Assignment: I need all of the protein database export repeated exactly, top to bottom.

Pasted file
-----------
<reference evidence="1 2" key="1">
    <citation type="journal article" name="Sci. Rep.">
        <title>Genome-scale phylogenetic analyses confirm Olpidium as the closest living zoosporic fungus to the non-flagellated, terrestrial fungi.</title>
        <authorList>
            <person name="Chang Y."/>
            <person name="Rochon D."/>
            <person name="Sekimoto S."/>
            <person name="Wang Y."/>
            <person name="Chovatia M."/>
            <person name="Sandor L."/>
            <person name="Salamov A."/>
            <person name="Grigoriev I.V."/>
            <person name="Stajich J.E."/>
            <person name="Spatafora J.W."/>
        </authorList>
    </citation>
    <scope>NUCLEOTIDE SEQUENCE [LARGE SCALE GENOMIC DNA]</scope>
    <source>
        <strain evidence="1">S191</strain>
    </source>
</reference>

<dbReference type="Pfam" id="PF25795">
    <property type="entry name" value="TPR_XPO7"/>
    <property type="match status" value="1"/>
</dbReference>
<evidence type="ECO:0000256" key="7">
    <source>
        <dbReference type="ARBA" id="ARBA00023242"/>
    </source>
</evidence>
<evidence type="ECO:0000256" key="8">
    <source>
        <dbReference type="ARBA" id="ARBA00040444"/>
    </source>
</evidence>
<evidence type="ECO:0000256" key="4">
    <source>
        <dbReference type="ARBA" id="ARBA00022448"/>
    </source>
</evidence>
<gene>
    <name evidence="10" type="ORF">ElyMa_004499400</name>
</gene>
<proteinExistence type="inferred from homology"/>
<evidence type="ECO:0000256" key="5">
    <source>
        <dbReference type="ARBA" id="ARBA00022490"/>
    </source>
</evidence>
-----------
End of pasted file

<reference evidence="1 2" key="1">
    <citation type="journal article" name="Sci. Rep.">
        <title>Genome-scale phylogenetic analyses confirm Olpidium as the closest living zoosporic fungus to the non-flagellated, terrestrial fungi.</title>
        <authorList>
            <person name="Chang Y."/>
            <person name="Rochon D."/>
            <person name="Sekimoto S."/>
            <person name="Wang Y."/>
            <person name="Chovatia M."/>
            <person name="Sandor L."/>
            <person name="Salamov A."/>
            <person name="Grigoriev I.V."/>
            <person name="Stajich J.E."/>
            <person name="Spatafora J.W."/>
        </authorList>
    </citation>
    <scope>NUCLEOTIDE SEQUENCE [LARGE SCALE GENOMIC DNA]</scope>
    <source>
        <strain evidence="1">S191</strain>
    </source>
</reference>

<dbReference type="Pfam" id="PF25795">
    <property type="entry name" value="TPR_XPO7"/>
    <property type="match status" value="1"/>
</dbReference>
<evidence type="ECO:0000256" key="7">
    <source>
        <dbReference type="ARBA" id="ARBA00023242"/>
    </source>
</evidence>
<evidence type="ECO:0000256" key="8">
    <source>
        <dbReference type="ARBA" id="ARBA00040444"/>
    </source>
</evidence>
<evidence type="ECO:0000256" key="4">
    <source>
        <dbReference type="ARBA" id="ARBA00022448"/>
    </source>
</evidence>
<gene>
    <name evidence="10" type="ORF">ElyMa_004499400</name>
</gene>
<proteinExistence type="inferred from homology"/>
<evidence type="ECO:0000256" key="5">
    <source>
        <dbReference type="ARBA" id="ARBA00022490"/>
    </source>
</evidence>